By Irene Klotz
Cape Canaveral, Florida
It took more than a decade for Europe to finally join the International Space Station partnership with a laboratory in orbit, but in just one month it has shed its "rookie" status and is awaiting the return of the first science results from the Columbus module.
The experimental specimens and data gathered in the new laboratory will come back with French astronaut Leopold Eyharts when he lands with shuttle Endeavour.
The orbiter is due back at the Kennedy Space Center in Florida at 2305 GMT on Wednesday following a successful 16-day mission to the orbiting platform.
Eyharts, who previously flew on Russia's Mir space station, arrived at the outpost aboard shuttle Atlantis on 9 February. It was the flight that also delivered Columbus to the station.
"It's hard for me to believe that it's already finished," Eyharts said before leaving the station on Monday. "It has been a great flight."
During his seven weeks aboard the station, Eyharts commissioned Columbus and ran the first set of experiments.
These included the so-called Waico study which has probed the effect gravity has on the root growth of tiny Arabidopsis plants. Eyharts initiated the tests in Columbus' Biolab facility and is now bringing the seedlings back to Earth for further analysis.
Scientists, led from Leibniz Universitat Hannover, Germany, hope the investigations could aid future plant breeding, for food crops on Earth and on long-duration space missions.
Eyharts' one regret is that he will not be in orbit to oversee Europe's second station contribution: the arrival of the "Jules Verne" cargo ship.
The freighter, also known as the Automated Transfer Vehicle (ATV), has been loitering in orbit since its launch on 9 March, awaiting Endeavour's departure before beginning two days of rendezvous demonstrations.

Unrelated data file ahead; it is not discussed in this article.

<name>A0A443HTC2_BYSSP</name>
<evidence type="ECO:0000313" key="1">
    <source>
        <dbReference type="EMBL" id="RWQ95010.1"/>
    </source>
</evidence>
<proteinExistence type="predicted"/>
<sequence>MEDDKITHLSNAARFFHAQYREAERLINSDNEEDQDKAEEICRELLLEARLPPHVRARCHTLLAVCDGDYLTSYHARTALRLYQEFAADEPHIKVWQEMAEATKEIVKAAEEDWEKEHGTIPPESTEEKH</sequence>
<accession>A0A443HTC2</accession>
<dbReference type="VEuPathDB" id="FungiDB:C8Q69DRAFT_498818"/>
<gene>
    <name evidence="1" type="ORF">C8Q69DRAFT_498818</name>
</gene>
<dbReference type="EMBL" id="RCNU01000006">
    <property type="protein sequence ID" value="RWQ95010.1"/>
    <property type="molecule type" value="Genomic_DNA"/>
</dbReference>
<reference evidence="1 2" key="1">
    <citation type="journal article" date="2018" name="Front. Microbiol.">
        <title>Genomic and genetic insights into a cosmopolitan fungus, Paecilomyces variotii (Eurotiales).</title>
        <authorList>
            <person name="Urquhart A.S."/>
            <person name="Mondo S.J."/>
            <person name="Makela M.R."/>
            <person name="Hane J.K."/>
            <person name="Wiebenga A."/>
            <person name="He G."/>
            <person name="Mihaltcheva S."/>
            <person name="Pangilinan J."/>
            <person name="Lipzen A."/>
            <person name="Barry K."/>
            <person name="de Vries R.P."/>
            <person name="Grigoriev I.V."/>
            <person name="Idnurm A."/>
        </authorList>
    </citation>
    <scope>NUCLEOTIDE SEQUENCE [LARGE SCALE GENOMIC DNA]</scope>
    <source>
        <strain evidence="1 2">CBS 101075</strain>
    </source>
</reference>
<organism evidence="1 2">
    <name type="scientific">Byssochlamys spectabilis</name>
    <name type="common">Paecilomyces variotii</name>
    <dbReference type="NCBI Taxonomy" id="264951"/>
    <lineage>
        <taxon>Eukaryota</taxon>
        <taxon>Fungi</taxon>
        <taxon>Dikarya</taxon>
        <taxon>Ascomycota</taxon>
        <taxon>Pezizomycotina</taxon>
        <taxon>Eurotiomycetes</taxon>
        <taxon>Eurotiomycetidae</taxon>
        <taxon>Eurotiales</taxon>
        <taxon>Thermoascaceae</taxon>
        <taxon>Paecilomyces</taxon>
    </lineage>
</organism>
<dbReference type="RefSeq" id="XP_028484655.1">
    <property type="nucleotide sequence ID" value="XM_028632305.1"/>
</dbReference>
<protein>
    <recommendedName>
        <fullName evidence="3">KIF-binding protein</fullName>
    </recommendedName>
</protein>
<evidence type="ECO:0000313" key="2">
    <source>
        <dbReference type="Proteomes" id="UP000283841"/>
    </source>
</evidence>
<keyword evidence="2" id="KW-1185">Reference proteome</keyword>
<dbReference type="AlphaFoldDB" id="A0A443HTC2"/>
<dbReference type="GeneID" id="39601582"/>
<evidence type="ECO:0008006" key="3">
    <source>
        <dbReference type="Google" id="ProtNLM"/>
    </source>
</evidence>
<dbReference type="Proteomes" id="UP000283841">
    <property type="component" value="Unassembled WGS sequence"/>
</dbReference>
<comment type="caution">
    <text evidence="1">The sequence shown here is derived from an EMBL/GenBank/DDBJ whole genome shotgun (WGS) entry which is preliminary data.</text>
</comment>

If all goes well, the ship will dock on Thursday 3 April.
The Waico study has examined root growth in plants
"The mission as a whole was very intense and very active," Eyharts said during inflight interviews. "Of course, I would have liked to stay longer on the station."
Eyharts' mission was shorter than originally planned because of a technical problem with the shuttle that bumped Columbus' launch from December to February.
That didn't leave much time before Eyharts' replacement - Nasa astronaut Garrett Reisman - arrived with the shuttle Endeavour crew on 12 March.
"It's up to you Garrett; it's your turn," Eyharts said before climbing into the shuttle for the ride home. "C'est la vie."
Eyharts said Tuesday he felt he had enough time in orbit to accomplish his goals.
"I am very happy that Columbus was able to be commissioned and that the experiments are being run.
"It was very tiring," he added. "So I am happy to come back."
Europe's next astronaut to serve on the station will be Belgian Frank de Winne, who is scheduled for launch in May 2009.
De Winne, who trained as Eyharts' backup, will be a member of the station's first six-member crew.
Currently, only three astronauts can live on the station at a time.
Nasa has 10 more construction and resupply missions to the space station planned before the end of 2010 when its shuttle fleet is due to be retired.
The next flight will be in May to ferry the main section of Japan's huge Kibo complex to orbit. The US space agency also plans a final servicing mission to the Hubble Space Telescope later this year.